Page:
Security forces in Senegal have killed at least three people, including a 16-year-old boy, during protests in recent days denouncing the president’s decision to delay elections, Amnesty International said Tuesday.
The human rights group said in a statement that protesters were killed during a crackdown in the capital, Dakar, as well as the cities of Saint-Louis and Ziguinchor on February 9 and 10, Landing Camara, 16, killed by a gunshot to the head.
Another large demonstration by civil society, the opposition and unions was expected on Tuesday evening, but organizers said authorities had not authorized it. “This is everything we are fighting against,” one of the organizers, Amadou Samb, told the Associated Press.
REGIONAL AUTHORITY CONDEMNS DELAY OF PRESIDENTIAL ELECTION IN SENEGAL
The Senegalese government cut access to mobile Internet services on Tuesday. The Communications Ministry said “hateful and subversive” messages were circulating online.
Senegal saw more than a week of protests after President Macky Sall delayed elections scheduled for late February, citing time needed to resolve controversies over the disqualification of some candidates and a conflict between the legislative and judicial branches of government .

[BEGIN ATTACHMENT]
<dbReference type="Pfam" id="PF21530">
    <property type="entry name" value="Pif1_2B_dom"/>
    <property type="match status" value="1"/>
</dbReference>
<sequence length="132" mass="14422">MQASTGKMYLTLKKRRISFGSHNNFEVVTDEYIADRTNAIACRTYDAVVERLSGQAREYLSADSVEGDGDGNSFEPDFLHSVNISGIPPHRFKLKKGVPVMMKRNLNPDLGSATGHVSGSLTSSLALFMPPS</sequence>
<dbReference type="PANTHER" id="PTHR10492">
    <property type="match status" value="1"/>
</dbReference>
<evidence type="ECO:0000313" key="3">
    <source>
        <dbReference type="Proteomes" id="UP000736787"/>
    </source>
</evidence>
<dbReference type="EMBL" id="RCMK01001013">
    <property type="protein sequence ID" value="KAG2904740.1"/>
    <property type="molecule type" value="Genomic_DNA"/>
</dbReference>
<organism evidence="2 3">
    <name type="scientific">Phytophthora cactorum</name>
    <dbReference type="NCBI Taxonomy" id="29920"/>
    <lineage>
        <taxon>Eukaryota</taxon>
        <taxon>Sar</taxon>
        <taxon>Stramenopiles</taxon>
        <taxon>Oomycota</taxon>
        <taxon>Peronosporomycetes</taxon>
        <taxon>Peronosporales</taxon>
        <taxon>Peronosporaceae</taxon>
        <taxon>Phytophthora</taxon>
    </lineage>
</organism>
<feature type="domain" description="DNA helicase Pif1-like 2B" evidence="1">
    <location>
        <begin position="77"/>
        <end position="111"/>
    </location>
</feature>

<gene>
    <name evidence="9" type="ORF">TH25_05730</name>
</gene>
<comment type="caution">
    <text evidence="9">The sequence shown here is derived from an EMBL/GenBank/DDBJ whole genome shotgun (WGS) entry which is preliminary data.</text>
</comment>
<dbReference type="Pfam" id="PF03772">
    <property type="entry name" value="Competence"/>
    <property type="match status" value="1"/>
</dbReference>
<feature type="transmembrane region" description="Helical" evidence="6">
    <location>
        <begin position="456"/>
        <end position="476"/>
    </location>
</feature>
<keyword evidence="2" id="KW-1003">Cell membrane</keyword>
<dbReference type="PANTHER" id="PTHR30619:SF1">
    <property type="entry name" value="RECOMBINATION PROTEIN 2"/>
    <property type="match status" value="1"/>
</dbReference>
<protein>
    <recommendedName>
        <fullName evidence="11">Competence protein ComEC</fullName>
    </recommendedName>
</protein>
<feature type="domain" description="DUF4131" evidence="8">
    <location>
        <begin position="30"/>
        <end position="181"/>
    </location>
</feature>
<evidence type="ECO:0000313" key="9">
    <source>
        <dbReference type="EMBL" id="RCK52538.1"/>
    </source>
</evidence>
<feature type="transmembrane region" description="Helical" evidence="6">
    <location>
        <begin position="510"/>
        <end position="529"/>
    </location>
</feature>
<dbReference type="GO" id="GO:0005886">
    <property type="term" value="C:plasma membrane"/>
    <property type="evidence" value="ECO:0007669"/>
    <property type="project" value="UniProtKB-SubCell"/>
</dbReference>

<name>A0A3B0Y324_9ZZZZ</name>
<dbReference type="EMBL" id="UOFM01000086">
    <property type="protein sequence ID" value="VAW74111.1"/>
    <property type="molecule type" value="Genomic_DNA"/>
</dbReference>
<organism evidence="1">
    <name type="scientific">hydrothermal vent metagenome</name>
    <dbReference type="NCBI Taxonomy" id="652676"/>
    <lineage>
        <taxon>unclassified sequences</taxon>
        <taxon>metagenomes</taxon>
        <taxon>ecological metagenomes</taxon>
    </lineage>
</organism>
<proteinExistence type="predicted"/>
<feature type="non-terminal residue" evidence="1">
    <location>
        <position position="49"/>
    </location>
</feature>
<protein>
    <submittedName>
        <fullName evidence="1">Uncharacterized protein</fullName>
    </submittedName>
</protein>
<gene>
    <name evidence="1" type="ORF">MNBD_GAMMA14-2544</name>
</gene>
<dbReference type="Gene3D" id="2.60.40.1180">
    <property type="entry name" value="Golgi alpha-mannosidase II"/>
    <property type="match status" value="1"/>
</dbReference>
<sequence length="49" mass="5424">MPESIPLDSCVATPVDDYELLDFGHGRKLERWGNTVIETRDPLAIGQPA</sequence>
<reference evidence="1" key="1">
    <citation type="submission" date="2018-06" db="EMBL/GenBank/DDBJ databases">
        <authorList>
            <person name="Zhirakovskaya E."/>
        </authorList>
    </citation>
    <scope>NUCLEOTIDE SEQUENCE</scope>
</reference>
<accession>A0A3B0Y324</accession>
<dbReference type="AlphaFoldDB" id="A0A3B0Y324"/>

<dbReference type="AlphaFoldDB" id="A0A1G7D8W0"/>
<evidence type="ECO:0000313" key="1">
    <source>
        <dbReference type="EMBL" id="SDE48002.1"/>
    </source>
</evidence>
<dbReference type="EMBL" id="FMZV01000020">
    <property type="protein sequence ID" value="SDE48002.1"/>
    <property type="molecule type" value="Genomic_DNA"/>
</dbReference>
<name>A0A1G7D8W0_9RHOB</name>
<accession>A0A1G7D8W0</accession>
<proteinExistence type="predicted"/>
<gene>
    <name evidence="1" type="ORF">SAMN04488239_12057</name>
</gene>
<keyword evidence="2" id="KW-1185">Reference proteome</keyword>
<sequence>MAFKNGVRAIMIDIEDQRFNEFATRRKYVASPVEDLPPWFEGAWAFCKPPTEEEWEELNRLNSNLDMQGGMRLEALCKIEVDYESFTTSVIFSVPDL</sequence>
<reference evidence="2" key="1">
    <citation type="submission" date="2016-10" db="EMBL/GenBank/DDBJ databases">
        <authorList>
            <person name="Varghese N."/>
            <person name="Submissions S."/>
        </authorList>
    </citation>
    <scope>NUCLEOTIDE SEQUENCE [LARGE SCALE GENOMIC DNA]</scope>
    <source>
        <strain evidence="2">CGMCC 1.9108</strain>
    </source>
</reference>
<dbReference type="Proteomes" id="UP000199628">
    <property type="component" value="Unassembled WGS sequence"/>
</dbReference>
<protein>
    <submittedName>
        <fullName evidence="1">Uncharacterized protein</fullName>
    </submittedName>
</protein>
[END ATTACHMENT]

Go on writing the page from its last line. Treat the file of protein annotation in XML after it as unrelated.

The Senegalese Parliament voted last week in favor of postponing the elections until December 15. The Constitutional Council should decide within a few days on its agreement.
Sall was accused of trying to delay his departure from office, which he denied in an interview with the AP last week.
The postponement has sparked regional and international concerns that one of West Africa’s most democratic countries could go the way of some of its neighbors, mired in coups and insecurity.
The United Nations on Tuesday expressed deep concern about the tense situation in Senegal and called for prompt, thorough and independent investigations into the killings of protesters.
“It is crucial that the authorities unequivocally order security forces to respect and guarantee human rights, including the rights to freedom of expression, association and peaceful assembly,” said Liz Throssell , spokesperson for the UN human rights office.
She called on the government to ensure that the proposed national dialogue is as inclusive as possible. Senegal’s president said a national dialogue could begin as early as this week, but he warned the country was in a period of fragility and political actors needed to exercise caution.
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The West African regional bloc known as ECOWAS began a three-day parliamentary diplomatic mission to Senegal on Monday to discuss the situation.